Tinkering with Tidal on a Monday afternoon yielded interesting results when we decided to tap on an unfamiliar album entitled "Convergence" by an equally unfamiliar artist named Malia, making for a very interesting afternoon of music in the office.
Malia is a buttery-voiced songstress from Malawi. Equipped with what the internet tells us is her trademark winning smile, each note that emerges from her seems to channel Nina Simone, her vocals are smooth and husky and her music run the gamut from covers of classics, to strange, strong, almost tribal beats laced with addictive bassy undertones.
Kickstarting today's two-track listening session is Celestial Echo, the first track on her album "Convergence". Celestial Echo is a bassy, bluesy and frankly all-round magical track with some pretty, mystery synth chords. It probably helps that Convergence was made in conjunction with Boris Blank, who build and layers his music beautifully.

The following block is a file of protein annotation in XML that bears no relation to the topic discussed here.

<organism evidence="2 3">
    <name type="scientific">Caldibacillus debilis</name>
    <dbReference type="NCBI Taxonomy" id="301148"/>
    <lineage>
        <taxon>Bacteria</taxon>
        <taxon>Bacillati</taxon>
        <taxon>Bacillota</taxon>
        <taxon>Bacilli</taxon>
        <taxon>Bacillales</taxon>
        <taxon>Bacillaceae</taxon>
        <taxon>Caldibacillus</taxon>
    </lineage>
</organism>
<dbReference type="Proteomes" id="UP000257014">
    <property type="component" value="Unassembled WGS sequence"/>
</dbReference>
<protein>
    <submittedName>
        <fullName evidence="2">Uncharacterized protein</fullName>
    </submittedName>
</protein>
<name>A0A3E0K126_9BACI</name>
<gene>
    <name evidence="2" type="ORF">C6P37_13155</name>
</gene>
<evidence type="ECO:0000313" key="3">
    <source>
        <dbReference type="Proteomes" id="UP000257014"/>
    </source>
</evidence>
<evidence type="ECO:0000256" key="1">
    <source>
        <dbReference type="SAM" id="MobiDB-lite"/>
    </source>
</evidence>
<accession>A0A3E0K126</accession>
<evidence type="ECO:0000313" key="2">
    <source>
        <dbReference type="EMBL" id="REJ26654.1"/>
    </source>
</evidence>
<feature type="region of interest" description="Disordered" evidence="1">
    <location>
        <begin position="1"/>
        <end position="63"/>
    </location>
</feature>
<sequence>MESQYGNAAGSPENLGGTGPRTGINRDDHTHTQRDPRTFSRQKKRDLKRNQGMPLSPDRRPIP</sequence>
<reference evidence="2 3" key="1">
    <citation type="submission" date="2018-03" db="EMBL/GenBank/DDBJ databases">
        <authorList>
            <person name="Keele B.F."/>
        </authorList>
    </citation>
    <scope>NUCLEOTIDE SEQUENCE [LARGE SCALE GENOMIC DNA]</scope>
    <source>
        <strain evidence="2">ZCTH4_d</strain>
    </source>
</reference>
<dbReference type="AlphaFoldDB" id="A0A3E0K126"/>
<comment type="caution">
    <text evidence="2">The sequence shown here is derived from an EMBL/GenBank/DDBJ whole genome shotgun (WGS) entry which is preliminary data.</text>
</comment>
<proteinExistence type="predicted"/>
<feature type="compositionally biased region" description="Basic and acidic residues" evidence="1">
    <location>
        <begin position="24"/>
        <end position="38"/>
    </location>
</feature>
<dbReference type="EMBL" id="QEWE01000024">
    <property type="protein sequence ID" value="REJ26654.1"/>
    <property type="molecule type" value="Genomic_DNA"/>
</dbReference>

Carrying the smokey, bassy notes over from the previous track, although perhaps in a lighter dose, the next tune in line is Little Willie John's Fever, which, admittedly, has been covered to death. Malia's version retains a lot of its bounce-in-your-seat charm while still remaining strong and quite mysterious.
As much as these two tracks are lovely in themselves, we strongly recommend checking the out on Tidal, or even better, supporting the artist by buying her albums.
We've also received in-office feedback that this album sound absolutely stunning when paired with the (now discontinued) DITA Dream so we'd recommend the lucky folks who own a pair to pop them in and enjoy yourselves.